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Peatland Diversity and Carbon Dynamics - BES 2011
Peatland Diversity and Carbon Dynamics - BES 2011
Peatland Diversity and Carbon Dynamics - BES 2011
Peatland Diversity and Carbon Dynamics - BES 2011
Peatland Diversity and Carbon Dynamics - BES 2011
Peatland Diversity and Carbon Dynamics - BES 2011
Peatland Diversity and Carbon Dynamics - BES 2011
Peatland Diversity and Carbon Dynamics - BES 2011
Peatland Diversity and Carbon Dynamics - BES 2011
Peatland Diversity and Carbon Dynamics - BES 2011
Peatland Diversity and Carbon Dynamics - BES 2011
Peatland Diversity and Carbon Dynamics - BES 2011
Peatland Diversity and Carbon Dynamics - BES 2011
Peatland Diversity and Carbon Dynamics - BES 2011
Peatland Diversity and Carbon Dynamics - BES 2011
Peatland Diversity and Carbon Dynamics - BES 2011
Peatland Diversity and Carbon Dynamics - BES 2011
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Peatland Diversity and Carbon Dynamics - BES 2011

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Peatlands are carbon cycling hotspots. We characterised plant and microbial diversity, carbon stocks and greenhouse-gas fluxes in a UK blanket peat. We aim to test whether measures of functional …

Peatlands are carbon cycling hotspots. We characterised plant and microbial diversity, carbon stocks and greenhouse-gas fluxes in a UK blanket peat. We aim to test whether measures of functional diversity (i.e. plant functional types, and microbial molecular diversity) can be used to explain and upscale variance in ecosystem carbon dynamics.

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  • Peatlands are carbon-cycling hotspots. They are important not just in the UK, where they are estimated to contain at least 1300 mega-tonnes of carbon, but on a global scale. Globally, peatlands represent a vast reservoir of carbon, stored over thousands of years. As the climate warms, peatlands begin to release this carbon to the atmosphere, predominantly as the greenhouse gases carbon dioxide and methane. Here in the UK, where our upland peatland ecosystems are threatened by multiple pressures, research by Smith and others has suggested that a loss of 12% of our peatland area would be equivalent to the total annual greenhouse gas emissions from humans in the UK. So being able to accurately quantify the amount of carbon stored in peatlands, and the rates of greenhouse gas emissions, is really important.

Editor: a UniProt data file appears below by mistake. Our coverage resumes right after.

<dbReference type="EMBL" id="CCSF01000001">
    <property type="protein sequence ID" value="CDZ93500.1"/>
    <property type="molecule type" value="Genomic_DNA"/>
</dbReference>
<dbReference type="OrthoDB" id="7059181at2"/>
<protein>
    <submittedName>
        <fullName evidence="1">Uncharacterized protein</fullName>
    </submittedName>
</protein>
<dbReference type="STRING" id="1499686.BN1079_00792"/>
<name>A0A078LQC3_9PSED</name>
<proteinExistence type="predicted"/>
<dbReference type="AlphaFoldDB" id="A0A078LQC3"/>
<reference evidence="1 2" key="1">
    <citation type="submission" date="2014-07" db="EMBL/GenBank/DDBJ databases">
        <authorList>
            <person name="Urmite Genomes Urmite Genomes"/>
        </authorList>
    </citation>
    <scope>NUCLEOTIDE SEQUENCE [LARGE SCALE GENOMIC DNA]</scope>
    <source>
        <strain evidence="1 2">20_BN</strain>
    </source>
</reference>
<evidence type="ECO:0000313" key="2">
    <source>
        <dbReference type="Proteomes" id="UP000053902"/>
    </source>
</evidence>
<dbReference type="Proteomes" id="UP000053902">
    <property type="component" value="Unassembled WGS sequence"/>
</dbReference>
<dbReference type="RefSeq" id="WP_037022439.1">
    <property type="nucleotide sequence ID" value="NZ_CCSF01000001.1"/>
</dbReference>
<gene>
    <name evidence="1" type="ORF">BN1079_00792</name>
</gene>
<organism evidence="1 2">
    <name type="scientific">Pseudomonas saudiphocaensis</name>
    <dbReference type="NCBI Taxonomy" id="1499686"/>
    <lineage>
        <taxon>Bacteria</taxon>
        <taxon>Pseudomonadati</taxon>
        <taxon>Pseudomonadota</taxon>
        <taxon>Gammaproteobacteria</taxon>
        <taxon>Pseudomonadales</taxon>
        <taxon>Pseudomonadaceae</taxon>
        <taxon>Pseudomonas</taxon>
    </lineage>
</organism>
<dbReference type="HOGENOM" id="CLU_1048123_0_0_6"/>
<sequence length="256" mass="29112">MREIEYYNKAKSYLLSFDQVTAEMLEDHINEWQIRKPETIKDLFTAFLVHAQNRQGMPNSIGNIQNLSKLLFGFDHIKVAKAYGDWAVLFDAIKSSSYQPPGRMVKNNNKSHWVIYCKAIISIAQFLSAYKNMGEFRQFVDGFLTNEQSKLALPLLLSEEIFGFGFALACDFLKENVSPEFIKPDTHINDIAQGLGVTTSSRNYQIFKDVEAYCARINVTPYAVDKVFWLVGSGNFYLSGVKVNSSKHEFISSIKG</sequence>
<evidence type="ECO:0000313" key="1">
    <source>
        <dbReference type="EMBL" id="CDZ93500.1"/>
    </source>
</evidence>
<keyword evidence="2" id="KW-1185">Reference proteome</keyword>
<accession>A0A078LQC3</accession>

• My work focuses on the following questions, which aim to address some of the ‘whys’ and ‘hows’ behind peatland ecosystem functioning.
  • I’ve been conducting my research at a fieldsite that my be familiar to some of you. The Trout Beck catchment in Moor House National Nature Reserve contains an area of typical UK blanket peatland, is well-researched and heavily-instrumented, with good background data.